Software enhancements and modern monitoring solutions for a large-scale, high-availability distributed control systems at CERN
My mandate as a site reliability engineer and senior software engineer at CERN is to maintain C++ real-time software for a large-scale, distributed control systems for 2500+ power converters running 24/7 operations. The responsibilities include software upgrades based on the analysis of requirements of the machines operation team, as well as integration, configuration and maintenance of 35 GNU/Linux production servers. In the article I describe software enhancements and monitoring solutions I have implemented, as well as their impact on the CERN accelerators operation team and on-call service.
Maintaining legacy architecture of the control system
The control systems at CERN use different kind of fieldbuses. One of them is MIL1553, a military based standard which has been used in an airplanes and ships since the 1970s. CERN’s implementation of MIL1553 is based on MIL-STD-1553B revision, published in 1978. However, it diverged from the standard over the years as it was adapted to the specific needs of the organization. The MIL1553 is a multidrop bus based on a 5V, Manchester encoded differential signals sent over a shielded twisted pair. The communication follows the master/slave paradigm, where one Bus Controller (BC) can manage up to 32 Remote Terminals (RT). All transmissions on the data bus (BC -> RT; RT -> BC) are initiated by the BC and are accessible to the BC and all connected RTs. The MIL1553’s messages are 20 bit long (3 bit for sync, 16 bit for payload and 1 bit for odd parity control) and are transmitted with a speed up to 1 Mbit/s. Each end of the bus must be properly terminated with a resistance to minimize the effects of a signal reflections that can cause waveform distortion. Failing to do so can cause intermittent communications failures.
Software enhancements and modern monitoring solutions for the control system
Nowadays the MIL1553 is deprecated, however it is still used at CERN to control critical elements in the accelerator complex. There are 1500+ power converters distributed across the organization which are using this fieldbus. Furthermore, many of the RTs use G64 controller cards based on different types of CPUs and firmware versions. Moreover, to synchronize the actions of a distributed control system with CERN machines, typical installation consists of an additional infrastructure for transporting timing pulses. The misconfiguration of those signals to either trigger bus transactions or trigger equipment’s actions lead to complex synchronisation problems. In addition, there is no available hardware for the fieldbus diagnostics, meaning that all relevant information about the bus condition are known only by the MIL1553 driver. Because of the described issues, the MIL1553 installations have become very difficult to diagnose and operate, especially after periods such as Long Shutdowns (LS) when the upgrades of the CERN’s software & hardware infrastructure take place.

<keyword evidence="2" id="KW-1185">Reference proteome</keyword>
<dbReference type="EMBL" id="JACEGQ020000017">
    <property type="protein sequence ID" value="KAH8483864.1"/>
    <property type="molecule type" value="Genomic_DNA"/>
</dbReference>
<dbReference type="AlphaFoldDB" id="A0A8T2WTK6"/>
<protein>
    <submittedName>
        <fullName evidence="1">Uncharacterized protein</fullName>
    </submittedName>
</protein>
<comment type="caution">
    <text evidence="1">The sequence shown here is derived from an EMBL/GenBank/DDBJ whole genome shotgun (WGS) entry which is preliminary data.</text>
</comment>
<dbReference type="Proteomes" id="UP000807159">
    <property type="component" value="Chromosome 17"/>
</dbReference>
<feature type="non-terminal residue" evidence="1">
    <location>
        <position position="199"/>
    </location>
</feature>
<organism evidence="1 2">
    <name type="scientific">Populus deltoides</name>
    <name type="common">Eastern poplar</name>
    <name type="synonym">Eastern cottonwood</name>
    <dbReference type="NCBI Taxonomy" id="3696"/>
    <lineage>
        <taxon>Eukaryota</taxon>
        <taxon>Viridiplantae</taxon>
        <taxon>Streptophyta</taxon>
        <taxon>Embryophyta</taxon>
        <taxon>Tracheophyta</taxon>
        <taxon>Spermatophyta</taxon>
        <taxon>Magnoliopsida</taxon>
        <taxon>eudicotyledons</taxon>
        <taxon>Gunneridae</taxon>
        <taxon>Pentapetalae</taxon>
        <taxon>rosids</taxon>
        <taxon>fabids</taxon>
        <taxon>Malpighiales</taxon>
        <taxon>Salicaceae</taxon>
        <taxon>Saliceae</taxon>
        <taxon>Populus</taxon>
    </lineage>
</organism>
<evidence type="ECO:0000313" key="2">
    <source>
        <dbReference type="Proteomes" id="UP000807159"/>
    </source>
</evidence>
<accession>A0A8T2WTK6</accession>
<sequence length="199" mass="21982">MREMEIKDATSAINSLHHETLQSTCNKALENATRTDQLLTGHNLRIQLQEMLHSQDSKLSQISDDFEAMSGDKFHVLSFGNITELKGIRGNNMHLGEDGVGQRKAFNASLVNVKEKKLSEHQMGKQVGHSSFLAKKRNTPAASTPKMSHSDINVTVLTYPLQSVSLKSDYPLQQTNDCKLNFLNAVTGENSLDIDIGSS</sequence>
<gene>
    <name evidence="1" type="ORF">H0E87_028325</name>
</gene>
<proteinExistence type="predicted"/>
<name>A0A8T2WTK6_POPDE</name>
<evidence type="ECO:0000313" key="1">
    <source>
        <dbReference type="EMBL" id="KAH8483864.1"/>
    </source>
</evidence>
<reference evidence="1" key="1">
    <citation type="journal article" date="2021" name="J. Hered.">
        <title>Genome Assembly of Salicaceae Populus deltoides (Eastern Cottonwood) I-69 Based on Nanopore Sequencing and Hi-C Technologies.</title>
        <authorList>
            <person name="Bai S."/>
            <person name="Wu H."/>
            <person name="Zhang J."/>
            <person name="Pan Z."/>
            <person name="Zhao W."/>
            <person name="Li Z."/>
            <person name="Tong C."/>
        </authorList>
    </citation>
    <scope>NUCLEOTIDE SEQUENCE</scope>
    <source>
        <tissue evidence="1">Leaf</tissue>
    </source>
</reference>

After becoming a maintainer of the MIL1553 power converters control systems, I have decided to introduce upgrades as the current situation was not acceptable. In close collaboration with the CERN accelerators operation team, I was driving continuous improvements of the existing systems. I identified many possible enhancements in the C++ software class responsible for controlling 1500+ power converters. I set clear goals and objectives and prioritized them in issue and project tracking software, as well as I used version control system to track the changes of the control software source code. After extensive tests in a laboratory, I gradually released the binaries into 35 operational front end computers using semi-automatic tool created in a Bash scripting language. It assured configuration consistency, as well as performed basic tests on a new binaries. The upgrades concerned whole LHC injector chain and experimental areas across the organization. A very structured and organized approach towards work was essential, as a single mistake could cause serious consequences.
Many different enhancements were included in the new binaries, such as: recognition of a corrupted bus packets and RTs hardware failure; redesigned requests, status and alarms handling; faults severity dynamic definition mechanism; improved logging and information flow; timing misconfiguration handling mechanism; improved supervision and diagnostic information pages.
In addition, to have a better overview of the MIL1553 control systems in a whole CERN complex, I have decided to use a modern open source tools for monitoring purposes. I have selected the Elasticsearch stack and Grafana. Each front end computer is sending the MIL1553 control system log data to Elasticsearch server using a Filebeat daemon. Afterwards, important information are extracted by means of database queries and are shown on the supervision panels. I used the templating feature of Grafana in order to prepare the generic dashboards and provide the possibility to check the status of every part of the control system. Furthermore, a general diagnostic of an accelerator complex hosting power converters is possible. The operators must select elements of the control system they are interested in by means of drop down menus. After the configuration has been chosen, the dashboard loads and presents relevant data in a form of a statistical graphs.
The upgrade of a control systems was a great success. New and improved software solutions have been tested and are working as expected. The provided enhancements fixed several long-standing issues and significantly decreased errors experienced by the CERN machines operation team. Moreover, thanks to the new diagnostics and deployed monitoring solutions, the on-call hardware teams are able to quicker narrow down the problem and implement a fix for it, which greatly improved the availability of the machines.